Director, Great Lakes
T&T Marine Salvage
Mike has been working with T&T for 15 years. He has a wealth of knowledge and experience about lightering, pumping, submerged oil recovery, and fast water containment and recovery.
T&T owns and operates one of the largest inventories of specialized pumping equipment including portable hydraulic submersible pumps, Zone II class approved HPU's, oil/chemical hoses, portable inert gas generators, portable nitrogen generators, fendering systems, and hot and cold tapping systems. These systems are packaged for immediate mobilization worldwide.
Our engineers develop carefully engineered plans to safely and efficiently remove cargo while taking vessel stability and hull strength into consideration.
The Teichman group offers lightering & pumping services for:
This 13,000 DWT laden chemical tanker ran hard aground on a reef near Tuxpan, Mexico. A chemical tanker was mobilized and anchored off the casualty to receive part of the Caustic Soda cargo. The ship to ship transfer of about 4,000 metric tons of cargo was safely carried out via special floating hoses. Upon completion tugs were connected and, by a combination of de-ballasting and pulling, the vessel was safely refloated.
Tanjung Priok, Jakarta Indonesia
This fully laden 57,000 DWT bulk carrier ran aground off the entrance to Tanjung Priok, Jakarta Indonesia. Approximately 7,500 tonnes of steel cargo were discharged to a local lightering barge. Upon completion of the discharge operation an 8000 BHP tug was connected to the stern and the vessel was refloated by a combination of de-ballasting with the high tide approaching. After refloating a diving inspection was conducted and the vessel received permission to come into Tanjung Priok port for complete discharge of cargo.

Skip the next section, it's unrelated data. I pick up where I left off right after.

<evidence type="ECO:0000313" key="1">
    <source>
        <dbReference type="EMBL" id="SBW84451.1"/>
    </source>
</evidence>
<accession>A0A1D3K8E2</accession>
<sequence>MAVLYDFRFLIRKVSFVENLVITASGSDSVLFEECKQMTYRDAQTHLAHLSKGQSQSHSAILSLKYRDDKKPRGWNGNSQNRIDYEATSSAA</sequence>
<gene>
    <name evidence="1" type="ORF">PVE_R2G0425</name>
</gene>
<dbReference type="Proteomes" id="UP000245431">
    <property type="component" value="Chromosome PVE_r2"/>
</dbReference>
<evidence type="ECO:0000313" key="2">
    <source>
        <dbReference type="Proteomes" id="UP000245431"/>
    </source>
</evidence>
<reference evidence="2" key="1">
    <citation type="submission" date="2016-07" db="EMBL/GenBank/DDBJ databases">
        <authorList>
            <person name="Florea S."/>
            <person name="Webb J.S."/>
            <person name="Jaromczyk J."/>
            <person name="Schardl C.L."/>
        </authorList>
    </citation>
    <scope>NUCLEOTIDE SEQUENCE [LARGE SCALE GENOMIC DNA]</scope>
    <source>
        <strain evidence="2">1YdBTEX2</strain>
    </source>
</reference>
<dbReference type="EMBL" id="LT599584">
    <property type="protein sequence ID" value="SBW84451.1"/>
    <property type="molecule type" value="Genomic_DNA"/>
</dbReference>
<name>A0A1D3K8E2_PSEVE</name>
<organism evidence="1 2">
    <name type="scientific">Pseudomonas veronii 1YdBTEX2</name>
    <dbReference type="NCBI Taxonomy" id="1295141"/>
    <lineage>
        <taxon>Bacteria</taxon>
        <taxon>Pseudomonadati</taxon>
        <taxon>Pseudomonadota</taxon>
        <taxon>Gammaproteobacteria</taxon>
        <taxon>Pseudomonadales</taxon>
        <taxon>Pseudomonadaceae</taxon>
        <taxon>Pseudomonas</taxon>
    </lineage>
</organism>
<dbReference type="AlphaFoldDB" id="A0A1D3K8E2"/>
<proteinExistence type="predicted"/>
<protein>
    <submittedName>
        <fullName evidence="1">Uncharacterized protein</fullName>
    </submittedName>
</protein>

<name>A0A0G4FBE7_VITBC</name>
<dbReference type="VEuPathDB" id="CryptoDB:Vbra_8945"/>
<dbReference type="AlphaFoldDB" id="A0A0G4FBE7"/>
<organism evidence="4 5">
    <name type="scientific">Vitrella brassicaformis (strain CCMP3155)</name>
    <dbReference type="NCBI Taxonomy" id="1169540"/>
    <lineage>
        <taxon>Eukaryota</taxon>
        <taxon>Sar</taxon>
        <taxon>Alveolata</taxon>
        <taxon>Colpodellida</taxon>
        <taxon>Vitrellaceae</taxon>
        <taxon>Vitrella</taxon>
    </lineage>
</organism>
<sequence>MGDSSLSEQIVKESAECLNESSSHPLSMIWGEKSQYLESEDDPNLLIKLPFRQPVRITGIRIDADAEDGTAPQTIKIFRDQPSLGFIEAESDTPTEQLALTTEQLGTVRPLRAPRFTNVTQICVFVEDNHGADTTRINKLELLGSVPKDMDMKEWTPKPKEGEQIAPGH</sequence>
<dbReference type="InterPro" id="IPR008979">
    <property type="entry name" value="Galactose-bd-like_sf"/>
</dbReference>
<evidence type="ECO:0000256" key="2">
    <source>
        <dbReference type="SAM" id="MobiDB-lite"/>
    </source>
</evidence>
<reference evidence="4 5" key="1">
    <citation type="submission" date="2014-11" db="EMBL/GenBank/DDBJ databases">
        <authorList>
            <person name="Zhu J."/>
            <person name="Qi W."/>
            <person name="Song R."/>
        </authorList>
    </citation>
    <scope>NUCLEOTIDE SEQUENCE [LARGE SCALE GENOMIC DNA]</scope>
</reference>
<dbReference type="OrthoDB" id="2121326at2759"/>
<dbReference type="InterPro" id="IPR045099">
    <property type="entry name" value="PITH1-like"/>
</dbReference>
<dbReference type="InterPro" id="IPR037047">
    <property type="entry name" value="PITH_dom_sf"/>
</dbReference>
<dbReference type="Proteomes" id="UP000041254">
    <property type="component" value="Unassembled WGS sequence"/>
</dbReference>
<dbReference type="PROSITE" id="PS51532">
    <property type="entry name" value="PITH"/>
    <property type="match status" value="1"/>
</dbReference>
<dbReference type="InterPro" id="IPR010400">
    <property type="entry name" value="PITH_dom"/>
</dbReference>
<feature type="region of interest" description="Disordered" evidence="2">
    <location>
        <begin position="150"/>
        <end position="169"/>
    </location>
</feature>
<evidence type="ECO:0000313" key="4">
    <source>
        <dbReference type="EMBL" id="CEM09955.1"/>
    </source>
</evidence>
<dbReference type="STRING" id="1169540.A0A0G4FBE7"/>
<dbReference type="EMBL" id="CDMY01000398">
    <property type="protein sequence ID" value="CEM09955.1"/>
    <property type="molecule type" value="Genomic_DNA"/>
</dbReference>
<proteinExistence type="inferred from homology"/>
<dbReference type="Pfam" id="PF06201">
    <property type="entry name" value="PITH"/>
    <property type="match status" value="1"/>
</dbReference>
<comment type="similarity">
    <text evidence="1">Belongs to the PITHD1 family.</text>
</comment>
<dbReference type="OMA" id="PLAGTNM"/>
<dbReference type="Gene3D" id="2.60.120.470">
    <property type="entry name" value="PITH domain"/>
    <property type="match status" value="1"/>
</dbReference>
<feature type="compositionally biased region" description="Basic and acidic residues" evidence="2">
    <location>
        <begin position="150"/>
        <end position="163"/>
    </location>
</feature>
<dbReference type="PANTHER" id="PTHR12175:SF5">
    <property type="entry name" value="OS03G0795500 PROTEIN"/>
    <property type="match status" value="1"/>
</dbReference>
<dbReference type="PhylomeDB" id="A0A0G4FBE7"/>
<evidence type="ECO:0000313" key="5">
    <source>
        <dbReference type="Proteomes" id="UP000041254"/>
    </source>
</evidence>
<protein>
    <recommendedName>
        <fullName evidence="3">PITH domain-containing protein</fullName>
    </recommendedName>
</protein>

Hazardous Material Lightering
Lake Erie, USA
The 120' tank barge Argo, foundered and sunk during a storm on Lake Erie in 1937. It was identified as a potential pollution threat by NOAA's Remediation of Underwater Legacy Environmental Threats (RULET) program so a site assessment was conducted. The Argo was found to be leaking an unknown extremely toxic and explosive substance containing benzene. It was thought that the cargo in 1937 was 4,762 barrels consisting of a 50/50 mix of benzol and crude oil. It was unknown how much material remains in the hold. A temporary patch was implemented until the EPA could conduct further analysis. The naval architects with T&T developed a hot tap plan for the emergency lightering of the Argo's cargo. T&T safely removed the cargo on November 20, 2015 and submitted it for HAZMAT remediation.
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